Please try your best to introduce yourself and to draw interest towards your specific situation; people want to learn from it :-)

Luck & Regards,

pic of Ted Mooney
Ted Mooney, P.E. RET
Striving to live Aloha - Pine Beach, New Jersey

Q. Please tell me on what basis addition of sludge modifier is to be done in phosphate bath. Is there any criteria for addition?

Kedar patil
- pune , Maharashtra
October 7, 2014

A. Hello dear,

Sludge content in Phosphate bath depends on following some factors as :

1. Activation tank condition. How old is activation bath? Do you have any overflowing/refreshing mechanism of activation tank in regular production?
2. For activation bath should maintain TA<6 & pH<9
3. Keep Phosphate TA, FA & Toner value at lower side of Specification.
4. Keep Phosphate bath temperature at middle of spec. (<55°C)
5. Filtration pump capacity should be such as it will filtrate 1/3rd of phosphate chemical per hour.
6. last but imp. point that Main chemical & toner of phosphate should not be added at one location of phosphate tank to avoid its faster reaction. You can keep main chemical addition at tank entry & Toner addition at tank exit.

Hope this will help you to resolve your problem.

Thank you.

Sachin Gite
- Pune, Maharashtra, India

Q. Dear All:
How may I reduce the sludge formation in a non-accelerated phosphating bath working at 75 °C, TA 50, FA 5-7, Iron 0.1% to 0.5%? Is there a chemical additive to reduce the sludge formation?
Thank you

victor delgado
- bogota, colombia
November 10, 2014

Q. Respected sir ... please tell me function of fa, ta, accelerator in phosphating process.

Rajesh Kumar
sswl - Dapper,Punjab, India
July 5, 2016

Hi Rajesh. We appended your inquiry to a thread which generally addresses your questions.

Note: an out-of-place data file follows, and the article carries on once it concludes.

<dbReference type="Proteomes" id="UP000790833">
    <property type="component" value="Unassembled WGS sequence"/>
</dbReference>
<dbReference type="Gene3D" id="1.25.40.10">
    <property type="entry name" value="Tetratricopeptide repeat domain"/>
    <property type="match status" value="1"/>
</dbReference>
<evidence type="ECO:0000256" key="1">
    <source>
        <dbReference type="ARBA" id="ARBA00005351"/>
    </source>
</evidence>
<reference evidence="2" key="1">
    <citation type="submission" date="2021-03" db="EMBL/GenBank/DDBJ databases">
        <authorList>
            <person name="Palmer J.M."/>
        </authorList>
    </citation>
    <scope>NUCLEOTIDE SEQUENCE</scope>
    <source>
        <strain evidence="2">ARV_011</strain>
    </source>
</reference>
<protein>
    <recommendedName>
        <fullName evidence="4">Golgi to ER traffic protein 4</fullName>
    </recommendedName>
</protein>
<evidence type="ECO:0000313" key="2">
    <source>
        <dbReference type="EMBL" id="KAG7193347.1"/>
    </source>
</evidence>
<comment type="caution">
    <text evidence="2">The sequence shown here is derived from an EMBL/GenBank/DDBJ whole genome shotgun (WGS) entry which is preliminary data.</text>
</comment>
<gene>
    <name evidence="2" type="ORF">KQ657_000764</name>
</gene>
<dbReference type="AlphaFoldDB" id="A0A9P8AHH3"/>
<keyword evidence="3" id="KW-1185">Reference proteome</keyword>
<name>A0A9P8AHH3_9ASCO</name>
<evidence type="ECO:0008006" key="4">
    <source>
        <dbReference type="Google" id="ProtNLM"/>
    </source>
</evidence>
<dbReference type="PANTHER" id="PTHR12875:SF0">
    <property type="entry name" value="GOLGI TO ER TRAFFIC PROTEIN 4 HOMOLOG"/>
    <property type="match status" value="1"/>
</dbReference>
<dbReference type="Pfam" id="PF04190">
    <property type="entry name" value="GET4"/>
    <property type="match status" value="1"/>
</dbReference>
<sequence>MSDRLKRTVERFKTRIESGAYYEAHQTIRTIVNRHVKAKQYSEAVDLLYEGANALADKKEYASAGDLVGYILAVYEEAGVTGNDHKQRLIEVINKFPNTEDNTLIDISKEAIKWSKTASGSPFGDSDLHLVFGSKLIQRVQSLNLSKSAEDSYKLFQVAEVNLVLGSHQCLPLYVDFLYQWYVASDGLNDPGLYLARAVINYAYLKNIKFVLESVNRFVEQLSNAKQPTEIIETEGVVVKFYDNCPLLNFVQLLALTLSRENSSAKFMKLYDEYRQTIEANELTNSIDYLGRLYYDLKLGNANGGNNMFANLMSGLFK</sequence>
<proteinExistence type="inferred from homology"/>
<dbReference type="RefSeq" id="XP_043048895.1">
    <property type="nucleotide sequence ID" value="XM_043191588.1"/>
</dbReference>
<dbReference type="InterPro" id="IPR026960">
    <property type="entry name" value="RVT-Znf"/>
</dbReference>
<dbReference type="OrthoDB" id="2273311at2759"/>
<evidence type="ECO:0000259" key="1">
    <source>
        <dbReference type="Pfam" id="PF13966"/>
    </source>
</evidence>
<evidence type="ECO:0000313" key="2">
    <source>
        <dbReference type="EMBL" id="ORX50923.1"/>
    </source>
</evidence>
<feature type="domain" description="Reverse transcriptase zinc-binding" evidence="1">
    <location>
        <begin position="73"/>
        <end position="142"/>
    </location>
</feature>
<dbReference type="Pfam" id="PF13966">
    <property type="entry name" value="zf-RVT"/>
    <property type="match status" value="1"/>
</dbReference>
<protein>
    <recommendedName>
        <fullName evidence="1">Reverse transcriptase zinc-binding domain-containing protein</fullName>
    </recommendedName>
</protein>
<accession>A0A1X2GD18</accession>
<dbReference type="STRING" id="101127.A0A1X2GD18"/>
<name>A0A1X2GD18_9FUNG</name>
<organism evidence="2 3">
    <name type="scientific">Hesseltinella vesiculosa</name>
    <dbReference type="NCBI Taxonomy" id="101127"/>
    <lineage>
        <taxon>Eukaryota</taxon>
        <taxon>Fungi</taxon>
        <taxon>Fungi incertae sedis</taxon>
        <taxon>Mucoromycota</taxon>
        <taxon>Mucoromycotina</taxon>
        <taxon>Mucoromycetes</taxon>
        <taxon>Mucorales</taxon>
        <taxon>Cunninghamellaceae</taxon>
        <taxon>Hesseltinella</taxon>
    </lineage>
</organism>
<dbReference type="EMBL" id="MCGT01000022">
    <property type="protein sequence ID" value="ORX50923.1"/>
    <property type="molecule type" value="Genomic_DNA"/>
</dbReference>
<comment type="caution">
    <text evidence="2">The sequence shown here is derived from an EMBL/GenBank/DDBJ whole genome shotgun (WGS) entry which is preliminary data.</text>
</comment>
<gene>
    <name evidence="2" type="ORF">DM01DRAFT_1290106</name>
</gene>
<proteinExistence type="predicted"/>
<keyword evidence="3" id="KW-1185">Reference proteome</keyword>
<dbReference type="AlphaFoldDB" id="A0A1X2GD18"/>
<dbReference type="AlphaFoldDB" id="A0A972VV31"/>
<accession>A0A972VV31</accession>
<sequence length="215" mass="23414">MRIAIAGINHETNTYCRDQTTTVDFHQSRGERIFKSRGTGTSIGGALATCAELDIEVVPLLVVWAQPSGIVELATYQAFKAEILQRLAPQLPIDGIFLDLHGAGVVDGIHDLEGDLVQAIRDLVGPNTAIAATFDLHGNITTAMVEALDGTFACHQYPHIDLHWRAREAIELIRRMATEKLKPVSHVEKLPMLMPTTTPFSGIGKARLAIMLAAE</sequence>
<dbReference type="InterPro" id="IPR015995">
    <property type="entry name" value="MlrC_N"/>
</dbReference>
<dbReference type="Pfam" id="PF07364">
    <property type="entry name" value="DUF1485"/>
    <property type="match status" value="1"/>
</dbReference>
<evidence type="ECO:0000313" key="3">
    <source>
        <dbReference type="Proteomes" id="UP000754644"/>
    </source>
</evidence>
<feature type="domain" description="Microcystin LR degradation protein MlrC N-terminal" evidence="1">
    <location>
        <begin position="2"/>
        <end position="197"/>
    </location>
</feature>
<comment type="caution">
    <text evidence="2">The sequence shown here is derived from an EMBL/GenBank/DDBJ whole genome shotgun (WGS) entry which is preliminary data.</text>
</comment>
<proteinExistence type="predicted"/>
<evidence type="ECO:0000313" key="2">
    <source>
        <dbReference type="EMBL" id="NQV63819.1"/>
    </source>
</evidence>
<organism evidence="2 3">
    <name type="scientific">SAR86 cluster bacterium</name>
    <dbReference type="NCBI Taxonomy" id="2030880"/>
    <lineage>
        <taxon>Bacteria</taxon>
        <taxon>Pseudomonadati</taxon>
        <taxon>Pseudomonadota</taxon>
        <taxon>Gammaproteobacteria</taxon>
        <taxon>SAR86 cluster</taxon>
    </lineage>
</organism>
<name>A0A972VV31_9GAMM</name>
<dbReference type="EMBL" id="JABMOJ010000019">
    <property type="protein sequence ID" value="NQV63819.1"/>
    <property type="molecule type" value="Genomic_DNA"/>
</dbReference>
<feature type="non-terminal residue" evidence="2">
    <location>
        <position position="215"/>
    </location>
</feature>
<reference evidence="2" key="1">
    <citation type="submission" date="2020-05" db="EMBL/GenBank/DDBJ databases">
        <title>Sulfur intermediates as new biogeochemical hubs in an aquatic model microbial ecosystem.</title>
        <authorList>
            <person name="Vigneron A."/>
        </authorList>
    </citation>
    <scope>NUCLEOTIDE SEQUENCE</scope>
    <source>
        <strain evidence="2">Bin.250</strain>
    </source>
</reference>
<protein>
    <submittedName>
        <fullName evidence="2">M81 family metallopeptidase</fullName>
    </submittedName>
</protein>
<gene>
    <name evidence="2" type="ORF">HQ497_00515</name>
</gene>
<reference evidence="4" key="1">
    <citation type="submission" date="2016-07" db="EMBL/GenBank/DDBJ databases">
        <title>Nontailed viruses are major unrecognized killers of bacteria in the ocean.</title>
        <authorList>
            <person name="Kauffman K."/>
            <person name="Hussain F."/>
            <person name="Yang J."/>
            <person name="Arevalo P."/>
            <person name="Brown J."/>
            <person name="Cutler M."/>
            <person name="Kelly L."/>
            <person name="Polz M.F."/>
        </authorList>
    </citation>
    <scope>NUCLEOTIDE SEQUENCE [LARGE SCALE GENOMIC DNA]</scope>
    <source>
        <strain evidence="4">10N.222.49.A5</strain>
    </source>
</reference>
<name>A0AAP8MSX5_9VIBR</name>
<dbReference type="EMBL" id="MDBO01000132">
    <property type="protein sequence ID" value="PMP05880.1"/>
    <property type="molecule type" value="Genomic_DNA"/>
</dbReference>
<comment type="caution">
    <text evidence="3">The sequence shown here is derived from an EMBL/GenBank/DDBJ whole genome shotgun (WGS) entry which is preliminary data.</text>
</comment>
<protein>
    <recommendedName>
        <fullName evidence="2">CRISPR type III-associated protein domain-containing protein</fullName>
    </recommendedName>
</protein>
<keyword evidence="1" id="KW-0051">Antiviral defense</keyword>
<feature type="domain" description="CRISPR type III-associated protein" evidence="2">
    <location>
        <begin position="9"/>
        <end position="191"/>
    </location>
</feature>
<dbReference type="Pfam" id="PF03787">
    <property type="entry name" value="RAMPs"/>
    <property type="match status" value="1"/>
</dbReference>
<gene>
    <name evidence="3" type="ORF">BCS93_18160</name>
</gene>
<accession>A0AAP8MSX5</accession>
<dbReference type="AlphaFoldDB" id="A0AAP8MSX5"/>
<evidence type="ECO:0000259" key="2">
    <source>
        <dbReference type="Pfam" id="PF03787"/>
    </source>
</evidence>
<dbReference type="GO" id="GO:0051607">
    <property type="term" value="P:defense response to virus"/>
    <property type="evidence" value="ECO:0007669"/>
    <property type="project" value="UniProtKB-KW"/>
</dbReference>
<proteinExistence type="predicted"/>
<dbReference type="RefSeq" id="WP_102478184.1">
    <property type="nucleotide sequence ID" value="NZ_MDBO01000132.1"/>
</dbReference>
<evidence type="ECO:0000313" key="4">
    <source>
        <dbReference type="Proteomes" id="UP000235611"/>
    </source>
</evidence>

If you are having a specific phosphating problem I am confident that the readers can help you. Please tell us what items you are phosphating, what metal the substrate is, what type of phosphate you are dealing with, and why you are phosphating (as a break-in coating, as a pretreatment for powder coating, etc.)

Are you using a proprietary phosphating process from a supplier, or attempting to do a home-brew? Thanks.


pic of Ted Mooney
Ted Mooney, P.E. RET
Striving to live Aloha - Pine Beach, New Jersey

Q. Respected sir, we are using tri-cation phosphate of 40 kl. Parameters are following:

ta 20-26
fa 1-2
accelerator 3-4.5

We are phosphating wheels of mostly car & tractors.
Problem is that my components show yellowness after water rinse, and coating is not observed on components.

rajesh kumar [returning]
sswl,dapper,Punjab - hisar,haryana, India

Sludge build-up in Phosphating

Q. Hello,

I am trying to find different ways in which sludge explosion can be avoided in a phosphating bath (zinc phosphating process). I know that this could be avoided via the addition of old sludge or tertiary zinc phosphate crystals. However, I cannot find theoretical resources on the topic.

Any other suggestions of how sludge explosion could be avoided are also highly appreciated.


R Sharq
- Worth am Rhein, Germany
August 1, 2016

"Electrolytic and Chemical Conversion Coatings"
by Biestek & Weber
on AbeBooks

or Amazon

(affil links)

A. Hi Razan. This thread offers some good insights. Biestek and Weber's "Conversion Coatings" ⇨
suggests that heavy sludging is due to incorrect coefficient "f", or presence of Ca and Al. If you can explain your own particulars in detail you will usually get more & better responses. Thanks.


pic of Ted Mooney
Ted Mooney, P.E. RET
Striving to live Aloha - Pine Beach, New Jersey

Zinc phosphate sludge formation rate